In nature, the Java Fern grows in coastal brackish regions, freshwater streams and rivers, and tropical rainforests. The ferns don’t need their roots buried inside the soil to live. Instead, they thrive on tree trunks, rocks, or ground.

As an aquatic plant, the Java Fern needs to stay in the water. They can be partially or fully immersed in the water.


The Java Fern has an overall green coloration and is narrow in terms of shape. Generally, the Java Fern is composed of three basic parts: roots, rhizomes, and leaves.

The roots are dark brown in color and look like thin fuzzy hair or threads. They grow out of the rhizomes. In most plants, roots are usually responsible for absorbing nutrients for the plant to survive. For the Java Fern, the roots only function as an anchor. Meaning that it only needs to hold tight onto the fern’s medium so that they’re not swept away along with the water currents or wind.

Next are the rhizomes. These are dark green-colored roots-look-alike parts, but they actually stem. The rhizomes are the base of the ferns. They act as the plant’s nutrition absorber and perform the propagative means as well. The rhizomes will grow until they cover the entire surface of the object they are attached to. Normally, this part of the fern can reach 6 to 8 inches in width.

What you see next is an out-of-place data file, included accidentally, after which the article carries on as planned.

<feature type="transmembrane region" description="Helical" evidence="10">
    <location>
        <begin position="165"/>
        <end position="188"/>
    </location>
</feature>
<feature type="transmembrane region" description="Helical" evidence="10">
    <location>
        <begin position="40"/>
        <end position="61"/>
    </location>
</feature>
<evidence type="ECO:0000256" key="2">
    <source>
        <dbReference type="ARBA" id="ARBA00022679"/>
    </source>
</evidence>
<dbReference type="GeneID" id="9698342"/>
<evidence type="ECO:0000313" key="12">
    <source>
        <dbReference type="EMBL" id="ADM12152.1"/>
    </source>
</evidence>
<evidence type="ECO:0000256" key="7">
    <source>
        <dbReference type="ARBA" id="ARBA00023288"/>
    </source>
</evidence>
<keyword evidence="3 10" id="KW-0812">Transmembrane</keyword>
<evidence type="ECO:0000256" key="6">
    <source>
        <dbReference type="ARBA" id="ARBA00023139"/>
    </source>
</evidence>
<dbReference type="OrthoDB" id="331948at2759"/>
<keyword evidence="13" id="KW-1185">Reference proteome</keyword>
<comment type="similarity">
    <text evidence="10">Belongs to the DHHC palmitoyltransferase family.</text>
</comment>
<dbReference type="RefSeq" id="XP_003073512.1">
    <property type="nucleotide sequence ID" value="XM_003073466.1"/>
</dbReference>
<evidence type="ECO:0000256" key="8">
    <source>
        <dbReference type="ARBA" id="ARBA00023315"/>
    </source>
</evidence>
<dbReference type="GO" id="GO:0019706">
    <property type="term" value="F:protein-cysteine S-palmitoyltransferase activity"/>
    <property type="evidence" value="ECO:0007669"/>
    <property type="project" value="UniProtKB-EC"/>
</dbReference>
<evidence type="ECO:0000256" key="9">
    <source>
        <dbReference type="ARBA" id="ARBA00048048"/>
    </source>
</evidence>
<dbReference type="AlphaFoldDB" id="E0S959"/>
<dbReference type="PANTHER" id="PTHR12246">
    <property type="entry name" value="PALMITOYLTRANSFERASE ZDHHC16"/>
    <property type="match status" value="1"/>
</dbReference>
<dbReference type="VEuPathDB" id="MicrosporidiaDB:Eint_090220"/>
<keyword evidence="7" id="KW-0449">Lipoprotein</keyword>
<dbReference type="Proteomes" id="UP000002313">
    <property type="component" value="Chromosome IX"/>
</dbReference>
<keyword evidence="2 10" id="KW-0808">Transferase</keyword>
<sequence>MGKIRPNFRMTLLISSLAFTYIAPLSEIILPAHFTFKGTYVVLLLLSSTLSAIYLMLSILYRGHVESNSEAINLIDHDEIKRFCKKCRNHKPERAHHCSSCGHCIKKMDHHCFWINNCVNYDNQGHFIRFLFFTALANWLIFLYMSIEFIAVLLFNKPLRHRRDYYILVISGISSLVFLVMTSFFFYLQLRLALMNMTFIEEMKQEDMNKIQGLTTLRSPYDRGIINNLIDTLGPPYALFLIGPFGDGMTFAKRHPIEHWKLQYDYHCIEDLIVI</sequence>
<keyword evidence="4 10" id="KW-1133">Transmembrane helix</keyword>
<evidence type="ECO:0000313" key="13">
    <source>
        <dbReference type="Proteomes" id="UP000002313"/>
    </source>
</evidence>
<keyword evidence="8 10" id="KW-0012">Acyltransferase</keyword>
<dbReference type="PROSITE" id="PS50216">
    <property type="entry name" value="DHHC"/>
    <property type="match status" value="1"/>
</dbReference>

And now the main star, or we can call it the leaves. The leaves’ shapes differ per type, but all of them look similar. The leaves normally have bushy to spiky shapes and are hardy. In addition, they are also skinny and have a leathery texture. The leaves grow vertically and can reach a length of 13.5 inches.

As for the color, it’s typically medium to dark green. But the green shades very much depend on the amount of light they’re exposed to. The more light the leaves receive, the darker they get. You may also see brown or black bumps and black veiny lines along the leaves. If you do, it doesn’t mean that your fern catches a disease. It’s a sign that they’re mature and ready to propagate.